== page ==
Film Review | Avengers: Age of Ultron
It would have been easy for Avengers: Age of Ultron – the sequel to Marvel’s franchise mega-hit Avengers Assemble – to rest on its laurels. Thankfully, Avengers 2.0 improves on its predecessor on many fronts even if it doesn’t fully recapture the magic of the 2012 endeavour.
Whereas it took a little while for Avengers Assemble to get going, the opposite is true for the sequel. We begin with a Bond-esque opening skirmish between our heroes and HYDRA cronies that ends with the recovery of Loki’s scepter and a party to remember. But when Tony Stark (Robert Downey Jr.) and Bruce Banner (Mark Ruffalo) attempt to use the power of the scepter to jumpstart a peacekeeping program, the inadvertent result is Ultron (James Spader), a highly intelligent robot hell-bent on human extinction. Making matters worse, Ultron joins forces with powerful Maximoff twins Quicksilver (Aaron Taylor-Johnson) and Scarlet Witch (Elizabeth Olsen).
Film Trailer | Avengers: Age of Ultron
There is a great disparity between the posters and the trailers for Avengers: Age of Ultron.
In the build-up to today’s big reveal Marvel had released a number of bland and lazy character posters featuring each of our principal heroes in a standard hero pose set against a boring backdrop filled with Ultron drones. There’s also a one-sheet with all the Avengers that’s spent far too many hours in Adobe Photoshop:
Thankfully the trailers for Avengers: Age of Ultron have been anything but bland and lazy, and the third and supposedly (but probably not) final clip that was unveiled earlier today is no different.
Film Review | Transcendence
Helmed by Christopher Nolan’s longtime DoP Wally Pfister and packing an all-star cast, there were plenty of reasons to be excited about Transcendence (2014). Sadly, the end result is a disappointing mess of a movie which fails to deliver on its strong premise.
Transcendence follows Will Caster (Johnny Depp), one of the leading minds in artificial intelligence research along with his wife Evelyn (Rebecca Hall). That makes them the target of anti-tech extremists, and an assassination attempt leaves Will wounded and dying from a radioactive bullet. With time running out, Evelyn and colleague Max (Paul Bettany) hatch a desperate plan to upload Will’s consciousness into an experimental A.I. Evelyn and Max ultimately succeed in their Neuromancer-esque goal, but as Will’s thirst for knowledge and power grows stronger, technological advancement soon gives way to fear and paranoia.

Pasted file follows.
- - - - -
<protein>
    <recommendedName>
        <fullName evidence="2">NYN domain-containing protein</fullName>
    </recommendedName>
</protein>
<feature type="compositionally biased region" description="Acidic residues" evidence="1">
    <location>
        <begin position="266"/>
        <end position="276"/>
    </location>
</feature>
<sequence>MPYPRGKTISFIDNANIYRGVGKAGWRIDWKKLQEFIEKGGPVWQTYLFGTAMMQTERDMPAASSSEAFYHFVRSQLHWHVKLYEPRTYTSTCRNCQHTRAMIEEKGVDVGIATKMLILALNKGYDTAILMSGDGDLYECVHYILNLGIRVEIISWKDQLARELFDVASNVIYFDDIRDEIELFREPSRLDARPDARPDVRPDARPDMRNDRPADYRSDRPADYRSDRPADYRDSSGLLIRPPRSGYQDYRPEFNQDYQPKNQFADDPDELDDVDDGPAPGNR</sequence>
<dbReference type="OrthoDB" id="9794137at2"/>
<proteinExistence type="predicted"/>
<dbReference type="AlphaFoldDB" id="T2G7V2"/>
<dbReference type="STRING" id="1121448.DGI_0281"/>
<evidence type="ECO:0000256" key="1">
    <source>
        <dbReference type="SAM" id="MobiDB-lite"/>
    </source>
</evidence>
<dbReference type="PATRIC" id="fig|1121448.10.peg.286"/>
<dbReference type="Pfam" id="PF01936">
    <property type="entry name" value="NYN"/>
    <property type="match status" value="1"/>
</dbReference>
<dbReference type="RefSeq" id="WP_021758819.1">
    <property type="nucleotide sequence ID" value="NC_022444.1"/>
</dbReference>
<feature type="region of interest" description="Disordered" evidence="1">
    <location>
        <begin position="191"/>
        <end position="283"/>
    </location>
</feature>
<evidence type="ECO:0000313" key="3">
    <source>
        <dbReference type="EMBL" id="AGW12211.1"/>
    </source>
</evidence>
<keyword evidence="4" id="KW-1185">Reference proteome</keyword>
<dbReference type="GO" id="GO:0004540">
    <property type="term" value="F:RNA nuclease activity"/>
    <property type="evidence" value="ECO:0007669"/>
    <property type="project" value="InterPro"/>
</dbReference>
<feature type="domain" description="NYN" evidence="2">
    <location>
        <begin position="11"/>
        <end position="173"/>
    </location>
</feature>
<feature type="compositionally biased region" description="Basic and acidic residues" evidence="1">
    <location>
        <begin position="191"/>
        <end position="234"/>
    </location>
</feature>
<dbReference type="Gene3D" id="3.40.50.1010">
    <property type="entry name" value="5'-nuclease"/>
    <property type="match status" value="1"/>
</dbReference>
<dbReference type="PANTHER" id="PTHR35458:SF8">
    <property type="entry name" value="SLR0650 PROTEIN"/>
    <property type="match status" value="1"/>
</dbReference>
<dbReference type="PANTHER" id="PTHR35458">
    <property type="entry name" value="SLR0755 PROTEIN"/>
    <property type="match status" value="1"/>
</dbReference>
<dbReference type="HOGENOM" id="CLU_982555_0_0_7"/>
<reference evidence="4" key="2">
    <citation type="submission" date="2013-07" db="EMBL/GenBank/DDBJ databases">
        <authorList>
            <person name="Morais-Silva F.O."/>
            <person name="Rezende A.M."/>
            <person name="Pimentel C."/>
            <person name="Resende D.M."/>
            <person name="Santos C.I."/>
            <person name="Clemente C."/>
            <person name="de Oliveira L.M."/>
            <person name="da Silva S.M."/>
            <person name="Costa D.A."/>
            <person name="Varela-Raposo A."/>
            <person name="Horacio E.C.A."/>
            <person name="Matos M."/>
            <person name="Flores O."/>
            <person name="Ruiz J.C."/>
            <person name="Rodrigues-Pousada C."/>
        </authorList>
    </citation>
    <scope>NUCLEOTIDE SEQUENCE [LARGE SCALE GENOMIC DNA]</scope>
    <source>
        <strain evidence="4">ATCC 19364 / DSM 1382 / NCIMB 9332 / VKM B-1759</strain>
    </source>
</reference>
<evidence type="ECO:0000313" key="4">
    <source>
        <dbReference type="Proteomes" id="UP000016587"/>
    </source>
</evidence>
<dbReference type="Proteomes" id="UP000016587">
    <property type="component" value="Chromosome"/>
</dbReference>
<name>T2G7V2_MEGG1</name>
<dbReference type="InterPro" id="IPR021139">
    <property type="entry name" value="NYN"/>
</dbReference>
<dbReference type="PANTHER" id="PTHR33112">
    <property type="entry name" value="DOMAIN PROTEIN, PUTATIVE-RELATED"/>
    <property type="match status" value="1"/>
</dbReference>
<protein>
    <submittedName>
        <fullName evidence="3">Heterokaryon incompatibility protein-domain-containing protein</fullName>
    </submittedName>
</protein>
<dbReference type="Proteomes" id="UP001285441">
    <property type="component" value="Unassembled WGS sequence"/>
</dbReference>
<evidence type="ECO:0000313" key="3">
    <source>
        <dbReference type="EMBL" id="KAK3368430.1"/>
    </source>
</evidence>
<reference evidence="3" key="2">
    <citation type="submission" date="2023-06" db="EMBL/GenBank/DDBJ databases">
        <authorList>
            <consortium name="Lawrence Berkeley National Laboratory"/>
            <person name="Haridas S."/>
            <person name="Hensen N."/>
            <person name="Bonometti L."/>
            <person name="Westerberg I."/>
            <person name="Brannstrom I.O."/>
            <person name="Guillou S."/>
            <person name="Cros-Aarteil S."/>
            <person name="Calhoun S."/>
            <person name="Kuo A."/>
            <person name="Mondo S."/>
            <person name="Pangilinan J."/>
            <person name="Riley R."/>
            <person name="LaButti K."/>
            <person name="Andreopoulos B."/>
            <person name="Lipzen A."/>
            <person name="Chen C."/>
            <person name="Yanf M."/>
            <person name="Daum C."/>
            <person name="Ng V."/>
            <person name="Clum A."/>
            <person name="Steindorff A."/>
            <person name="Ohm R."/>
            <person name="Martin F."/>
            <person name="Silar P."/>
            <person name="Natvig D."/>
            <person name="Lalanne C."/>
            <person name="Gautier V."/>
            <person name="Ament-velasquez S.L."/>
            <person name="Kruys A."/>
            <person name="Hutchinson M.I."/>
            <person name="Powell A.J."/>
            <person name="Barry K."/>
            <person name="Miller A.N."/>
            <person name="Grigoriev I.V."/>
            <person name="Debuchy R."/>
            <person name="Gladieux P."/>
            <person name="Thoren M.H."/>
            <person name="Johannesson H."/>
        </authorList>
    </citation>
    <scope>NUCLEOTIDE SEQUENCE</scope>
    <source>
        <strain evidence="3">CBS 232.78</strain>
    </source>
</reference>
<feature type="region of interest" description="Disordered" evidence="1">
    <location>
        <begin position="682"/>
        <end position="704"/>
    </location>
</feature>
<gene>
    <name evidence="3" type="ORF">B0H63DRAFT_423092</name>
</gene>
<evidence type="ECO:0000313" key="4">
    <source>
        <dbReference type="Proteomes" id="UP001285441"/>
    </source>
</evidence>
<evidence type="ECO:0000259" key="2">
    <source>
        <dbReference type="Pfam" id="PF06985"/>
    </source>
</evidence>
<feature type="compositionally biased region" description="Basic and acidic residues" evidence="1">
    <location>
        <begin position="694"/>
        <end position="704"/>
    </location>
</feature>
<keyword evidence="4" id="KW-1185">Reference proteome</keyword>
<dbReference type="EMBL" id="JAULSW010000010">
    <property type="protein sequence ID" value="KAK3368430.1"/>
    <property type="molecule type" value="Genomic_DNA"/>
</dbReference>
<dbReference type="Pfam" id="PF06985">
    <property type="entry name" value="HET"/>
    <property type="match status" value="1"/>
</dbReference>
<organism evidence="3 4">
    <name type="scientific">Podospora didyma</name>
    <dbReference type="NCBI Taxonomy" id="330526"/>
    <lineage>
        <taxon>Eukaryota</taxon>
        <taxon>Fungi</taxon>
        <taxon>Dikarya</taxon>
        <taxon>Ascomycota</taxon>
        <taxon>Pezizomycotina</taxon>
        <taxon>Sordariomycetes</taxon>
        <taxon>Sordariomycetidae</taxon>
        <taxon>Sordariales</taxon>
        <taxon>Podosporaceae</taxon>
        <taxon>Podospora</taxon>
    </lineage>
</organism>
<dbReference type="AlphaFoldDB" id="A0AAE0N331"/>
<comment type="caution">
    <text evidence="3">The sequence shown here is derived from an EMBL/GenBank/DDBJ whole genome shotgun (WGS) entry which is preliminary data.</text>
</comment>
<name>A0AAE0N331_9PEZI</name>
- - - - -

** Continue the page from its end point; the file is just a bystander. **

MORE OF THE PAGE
Film Trailer | Iron Man 3
Robert Downey Jr.’s much loved interpretation of Tony Stark aka Iron Man has won fans all over the world, and he will be back to reprise his role for a fourth time in the highly anticipated Iron Man 3 next year. Earlier this year, the lucky fans at comic-con got a first look at some new footage, and in the past few days we have been privy to stills and, in what has become the latest marketing tool for big films, teaser trailers of teaser trailers. Now, we have the first full trailer for the Iron Avenger’s next solo adventure. Directed this time around by Shane Black, Iron Man 3 will pit the hero against the Mandarin (Ben Kingsley). With his back against the wall, Stark must rely on his smarts to protect those he cares about.
Watch the trailer for Iron Man 3 at CineVue here.
BFI London Film Festival 2012 Review | Blood
After last year’s The Awakening, Nick Murphy returns to the London Film Festival for Blood, a moody police thriller based on the TV series Conviction. Paul Bettany and Stephen Graham are Joe and Chrissie Fairburn, brothers and fellow police detectives who are investigating the grisly death of a 12 year old girl. When all the leads point to a convicted sex offender (a suitably disturbing performance from Ben Crompton) Joe thinks he’s got his guy, but the lack of evidence means he may go free. Haunted by a past failure in similar circumstances, Joe is determined not to let events repeat itself, and he and his brother take matters into their own hands. But when the investigation turns up more likely suspects, things spiral out of control as the brothers desperately try to hide the truth from their suspicious colleague Robert Seymour (Mark Strong).
Read the rest of this review at Screen Geek here.